This week, Burnetts is joining in with the #SmearForSmear 2021 campaign led by Jo’s Cervical Cancer Trust to promote Cervical Cancer Prevention 2021. Simply smear your lipstick, take a photo, and post on social media, with a message about the importance of attending smear tests, also known as cervical screenings.
The campaign aims to raise awareness of the risks of cervical cancer and educate women how to reduce these risks. Around 3,200 women are diagnosed with cervical cancer in the UK each year and the awareness week aims to remind women of the importance in having regular cervical screenings.
After Jade Goody died from cervical cancer in 2009, aged 27, an extra 500,000 people attended cervical screenings. However, subsequently, attendance numbers have declined. Sadly, research by Cancer Research UK has shown that the rates of cervical cancer have risen and in particular, there has been a 54% rise in cervical cancer rates amongst the 25-29 age group. Further research has found that the peak rate of cervical cancer cases are within the 30-34 age group.
Therefore, it remains paramount to raise awareness, and encourage women to attend regular cervical screenings to help prevent their risk.
What is Cervical Cancer?
Cervical cancer is the growth of abnormal cells in the lining of the cervix (the entrance to the womb from the vagina), which grow in an uncontrolled way, eventually forming a tumour. If not caught early, the cancer cells gradually spread into the surrounding tissues and may spread to other areas of the body.
These abnormal cells are caused by the human papilloma virus.
In the early stages, cervical cancers often have no symptoms. However, those patients who are symptomatic may experience the following:
• Unusual vaginal bleeding or discharge.
• Pain in the lower back or pelvis.
There are many other conditions that cause these symptoms, so it is important that you see your doctor if you experience any of the above. Although it is unlikely to be cervical cancer, it is important to get them checked by a doctor.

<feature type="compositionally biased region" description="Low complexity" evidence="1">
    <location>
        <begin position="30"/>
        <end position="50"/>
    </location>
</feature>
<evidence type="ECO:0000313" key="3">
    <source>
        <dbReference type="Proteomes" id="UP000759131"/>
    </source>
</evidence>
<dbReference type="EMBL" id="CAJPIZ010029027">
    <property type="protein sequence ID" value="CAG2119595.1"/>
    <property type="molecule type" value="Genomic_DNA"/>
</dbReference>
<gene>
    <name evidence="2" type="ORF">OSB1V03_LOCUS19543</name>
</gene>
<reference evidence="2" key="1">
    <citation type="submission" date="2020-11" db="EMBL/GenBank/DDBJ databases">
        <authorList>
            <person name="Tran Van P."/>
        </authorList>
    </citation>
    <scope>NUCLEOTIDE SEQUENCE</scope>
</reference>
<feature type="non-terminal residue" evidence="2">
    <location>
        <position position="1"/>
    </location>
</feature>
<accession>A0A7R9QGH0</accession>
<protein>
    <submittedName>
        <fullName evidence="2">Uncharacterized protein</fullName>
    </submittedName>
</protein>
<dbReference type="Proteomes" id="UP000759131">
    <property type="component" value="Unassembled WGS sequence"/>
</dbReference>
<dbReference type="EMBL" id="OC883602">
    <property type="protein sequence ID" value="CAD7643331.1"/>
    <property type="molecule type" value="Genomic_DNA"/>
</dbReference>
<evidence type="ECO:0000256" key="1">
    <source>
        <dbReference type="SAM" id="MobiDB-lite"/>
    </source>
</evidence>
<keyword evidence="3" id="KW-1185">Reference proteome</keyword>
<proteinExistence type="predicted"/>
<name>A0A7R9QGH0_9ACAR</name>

How you can prevent the risk of cervical cancers
It is important to contact your doctor if you have any of the symptoms of cervical cancer. However, as often there are no symptoms, the best way to help prevent the risk of cervical cancer is to attend regular cervical screening, as cervical cancer is often curable if it is diagnosed at an early stage.
Screening will identify abnormal changes in the cells of the cervix at an early stage. Women aged 25 to 49 are invited for a cervical screening every 3 years. Women aged 50 to 64 are invited every 5 years.
During the screening, a nurse takes a sample of cells from the cervix using a small soft brush and sends the sample to the laboratory. You will then get your results in the post.
If you get an abnormal result, you will be invited to have more frequent cervical screenings.
Treatment options depend on the type of cervical cancer and the grade i.e. whether it has spread to anywhere else in the body. At the early stages, the cancer is contained within the cervix and depending on size and location, treatment may include surgery which removes part of the cervix (LLETZ Procedure), or larger surgery such as a hysterectomy.
If diagnosed at a later stage and the cancer has spread outside of the cervix, treatment will usually involve chemotherapy and radiotherapy.
How Burnetts Can Help
Unfortunately, we have seen the devastating impact of delayed or misdiagnosed cervical cancer, so we are eager to encourage people to join the campaign and increase awareness of how the risk of this cancer can be reduced. Earlier diagnosis and treatment of cervical cancer, can also dramatically increase the chances of survival.
We have assisted many clients with their negligence claims as a result of a delayed diagnosis of cancer, or as a result of GP failures to act upon reports of abnormal bleeding. We have also assisted clients who have had problems with the cervical screening programme, such as women being placed on the wrong pathway for repeat scans and their cervical cancer not being diagnosed until much later.
If you, or someone you know, have suffered with cervical cancer and feel that it should have been identified and treated earlier and would like to speak to someone in our team to discuss whether you may have a clinical negligence claim, then please contact our Medical Negligence and Serious Injury Department on 01228 552222.